IMG_5417.jpg Some local boys enjoying the view
IMG_5426.jpgGetting ready to enjoy some Thai food :)
IMG_5434.jpg Sunrise at Nkhata Bay
As a side note - if you want to know what happens to your Salvation Army donations, look no further than Africa. The locals wear all sorts of American t-shirts, including “Race for the Cure”, “GAP”, “Boise High School”, “Alzheimer’s Awareness, and one local was even sporting an official US Postal uniform.
We then headed to Cape Maclear. It’s a legendary backpacker spot and has been on the backpacker circuit apparently since the 1970s. Getting there was a task, as it tends to be. Since we arrived late at night, we couldn’t see our surroundings when we checked in, but in the morning, we woke up to a lovely beachfront view and the locals going about their daily lives (fishing, washing, etc). We soaked up some more sun, caught up on our emails, and went to Thomas’ for lunch which had tasty chicken and chips (french fries). We also got mobbed by some children on the way back from lunch who wanted to hold our hands and entertained a small boy carrying water by giving him high fives. They were adorable!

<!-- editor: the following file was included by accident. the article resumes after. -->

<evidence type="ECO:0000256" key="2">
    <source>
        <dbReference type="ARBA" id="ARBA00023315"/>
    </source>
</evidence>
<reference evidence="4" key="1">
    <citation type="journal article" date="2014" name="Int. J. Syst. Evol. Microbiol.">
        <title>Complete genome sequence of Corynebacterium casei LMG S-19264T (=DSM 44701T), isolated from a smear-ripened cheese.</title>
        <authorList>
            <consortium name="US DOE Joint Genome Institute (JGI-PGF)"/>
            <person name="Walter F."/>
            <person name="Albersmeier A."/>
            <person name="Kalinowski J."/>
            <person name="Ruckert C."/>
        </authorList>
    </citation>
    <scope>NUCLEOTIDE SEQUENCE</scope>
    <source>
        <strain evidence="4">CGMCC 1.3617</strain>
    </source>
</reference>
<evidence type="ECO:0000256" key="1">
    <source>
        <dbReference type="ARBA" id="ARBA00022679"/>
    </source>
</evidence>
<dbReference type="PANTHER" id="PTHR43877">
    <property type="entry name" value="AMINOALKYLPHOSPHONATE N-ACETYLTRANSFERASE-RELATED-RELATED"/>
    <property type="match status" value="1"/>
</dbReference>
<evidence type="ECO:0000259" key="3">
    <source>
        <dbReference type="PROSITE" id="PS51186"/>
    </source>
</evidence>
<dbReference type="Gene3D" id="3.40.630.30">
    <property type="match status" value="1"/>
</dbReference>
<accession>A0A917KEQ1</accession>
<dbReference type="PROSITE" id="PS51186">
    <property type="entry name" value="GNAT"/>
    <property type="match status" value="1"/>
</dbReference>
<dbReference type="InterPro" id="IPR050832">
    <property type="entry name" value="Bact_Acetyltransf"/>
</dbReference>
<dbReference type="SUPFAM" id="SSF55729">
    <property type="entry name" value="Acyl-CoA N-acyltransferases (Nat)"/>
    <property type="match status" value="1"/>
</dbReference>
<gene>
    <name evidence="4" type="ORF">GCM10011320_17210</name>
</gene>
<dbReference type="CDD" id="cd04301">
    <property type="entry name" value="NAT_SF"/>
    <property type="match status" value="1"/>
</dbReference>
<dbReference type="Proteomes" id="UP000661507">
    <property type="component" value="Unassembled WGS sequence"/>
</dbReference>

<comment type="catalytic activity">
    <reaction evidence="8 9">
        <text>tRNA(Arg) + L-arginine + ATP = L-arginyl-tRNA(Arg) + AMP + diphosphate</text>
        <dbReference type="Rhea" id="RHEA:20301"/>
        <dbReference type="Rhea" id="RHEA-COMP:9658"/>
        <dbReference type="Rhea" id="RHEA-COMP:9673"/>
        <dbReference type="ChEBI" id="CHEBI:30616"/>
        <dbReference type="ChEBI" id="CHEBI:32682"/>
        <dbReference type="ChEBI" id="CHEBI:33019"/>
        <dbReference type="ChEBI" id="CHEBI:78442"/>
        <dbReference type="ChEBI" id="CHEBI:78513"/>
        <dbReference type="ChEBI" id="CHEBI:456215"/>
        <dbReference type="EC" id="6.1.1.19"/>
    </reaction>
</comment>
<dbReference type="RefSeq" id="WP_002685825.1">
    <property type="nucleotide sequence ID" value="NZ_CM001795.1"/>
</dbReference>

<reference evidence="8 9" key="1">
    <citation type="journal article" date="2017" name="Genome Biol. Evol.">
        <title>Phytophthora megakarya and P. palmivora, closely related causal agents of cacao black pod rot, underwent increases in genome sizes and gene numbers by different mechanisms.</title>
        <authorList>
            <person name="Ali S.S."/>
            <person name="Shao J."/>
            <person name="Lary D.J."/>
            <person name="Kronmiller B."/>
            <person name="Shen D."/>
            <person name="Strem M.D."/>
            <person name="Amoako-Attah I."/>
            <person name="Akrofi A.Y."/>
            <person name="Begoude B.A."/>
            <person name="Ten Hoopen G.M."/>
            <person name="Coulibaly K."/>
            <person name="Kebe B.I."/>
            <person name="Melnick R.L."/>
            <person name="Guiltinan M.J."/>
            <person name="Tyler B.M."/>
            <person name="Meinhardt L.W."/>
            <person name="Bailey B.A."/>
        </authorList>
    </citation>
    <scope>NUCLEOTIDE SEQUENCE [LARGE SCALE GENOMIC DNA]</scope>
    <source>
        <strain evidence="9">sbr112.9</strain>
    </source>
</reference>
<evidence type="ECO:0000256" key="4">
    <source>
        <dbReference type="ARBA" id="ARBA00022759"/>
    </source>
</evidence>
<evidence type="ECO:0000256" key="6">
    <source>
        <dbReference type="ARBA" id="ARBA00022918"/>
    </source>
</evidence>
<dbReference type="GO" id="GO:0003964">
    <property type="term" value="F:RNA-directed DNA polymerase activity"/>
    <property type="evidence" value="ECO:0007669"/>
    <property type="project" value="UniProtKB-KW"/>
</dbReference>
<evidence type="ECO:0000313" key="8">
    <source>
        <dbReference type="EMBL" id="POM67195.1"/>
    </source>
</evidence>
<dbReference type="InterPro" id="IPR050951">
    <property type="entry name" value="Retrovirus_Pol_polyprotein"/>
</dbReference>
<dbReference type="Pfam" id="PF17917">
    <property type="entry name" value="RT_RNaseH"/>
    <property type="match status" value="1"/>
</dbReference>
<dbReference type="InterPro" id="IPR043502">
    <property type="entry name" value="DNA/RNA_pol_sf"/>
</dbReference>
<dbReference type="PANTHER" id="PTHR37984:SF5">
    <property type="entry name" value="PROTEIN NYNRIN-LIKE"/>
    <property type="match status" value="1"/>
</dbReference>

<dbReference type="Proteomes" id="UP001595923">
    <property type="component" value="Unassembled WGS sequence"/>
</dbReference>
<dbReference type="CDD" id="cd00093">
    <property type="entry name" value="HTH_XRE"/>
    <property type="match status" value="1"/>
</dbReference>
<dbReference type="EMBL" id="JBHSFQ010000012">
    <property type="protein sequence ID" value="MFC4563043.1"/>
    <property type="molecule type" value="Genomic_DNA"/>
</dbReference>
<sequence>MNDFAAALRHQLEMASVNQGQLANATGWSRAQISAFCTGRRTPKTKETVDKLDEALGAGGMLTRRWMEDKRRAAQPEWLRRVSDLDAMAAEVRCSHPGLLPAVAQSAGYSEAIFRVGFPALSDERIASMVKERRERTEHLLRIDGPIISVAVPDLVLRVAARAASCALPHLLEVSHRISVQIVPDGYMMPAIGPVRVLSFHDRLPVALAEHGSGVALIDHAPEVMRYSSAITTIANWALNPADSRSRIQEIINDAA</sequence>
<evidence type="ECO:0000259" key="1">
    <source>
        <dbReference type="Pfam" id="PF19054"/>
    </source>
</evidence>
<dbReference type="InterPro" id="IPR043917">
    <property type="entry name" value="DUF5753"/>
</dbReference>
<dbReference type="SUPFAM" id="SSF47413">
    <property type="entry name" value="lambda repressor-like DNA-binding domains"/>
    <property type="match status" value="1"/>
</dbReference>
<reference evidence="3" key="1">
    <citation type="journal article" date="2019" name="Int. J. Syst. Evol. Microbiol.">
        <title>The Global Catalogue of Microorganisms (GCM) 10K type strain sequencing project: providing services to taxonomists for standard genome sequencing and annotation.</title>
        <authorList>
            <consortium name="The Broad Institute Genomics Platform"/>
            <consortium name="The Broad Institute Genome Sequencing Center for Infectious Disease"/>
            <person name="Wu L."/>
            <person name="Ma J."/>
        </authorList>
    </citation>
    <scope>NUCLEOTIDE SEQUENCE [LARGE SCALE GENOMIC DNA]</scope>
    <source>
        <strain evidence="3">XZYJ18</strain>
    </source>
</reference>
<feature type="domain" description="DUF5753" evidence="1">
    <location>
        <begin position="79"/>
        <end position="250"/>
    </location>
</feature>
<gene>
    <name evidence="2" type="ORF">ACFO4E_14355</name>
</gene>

IMG_5482.jpg Jeff chatting with local children at sunset
IMG_5501.jpg Beach view of some locals swimming/washing clothes
On our second day in Cape Maclear, we took a boat trip out to an island in the lake for some snorkeling, fishing, and lounging. We didn’t catch any fish using line and a hook (local style, no rod), but caught a few fish barehanded with bread as bait. The snorkeling was great since the fish were so colorful and numerous. We also went to dinner and met a really nice high school student named Edward, 22-years old, whose life goal is to go to law school. He was extremely excited to talk with Jeff about being a lawyer and they had fun discussing law school “hypotheticals”. He told us that law school is understandably expensive- but then he told us it cost 30,000 kwatcha per semester which comes out to only about $200...we are constantly reminded that people here are extremely poor and even $200 is a lot of money to them.
IMG_5567.jpg Fish eagle on the right about to touch down at grab a fish
IMG_5571.jpg Boat ride back to our hostel
IMG_5581.jpgSunset in Cape Maclear
We head to Mozambique in the morning and revert back to Portuguese (sigh). We will write more soon!

Posted by geldere 10:36 Archived in Malawi Comments (0)

(Entries 1 - 4 of 4) Page [1]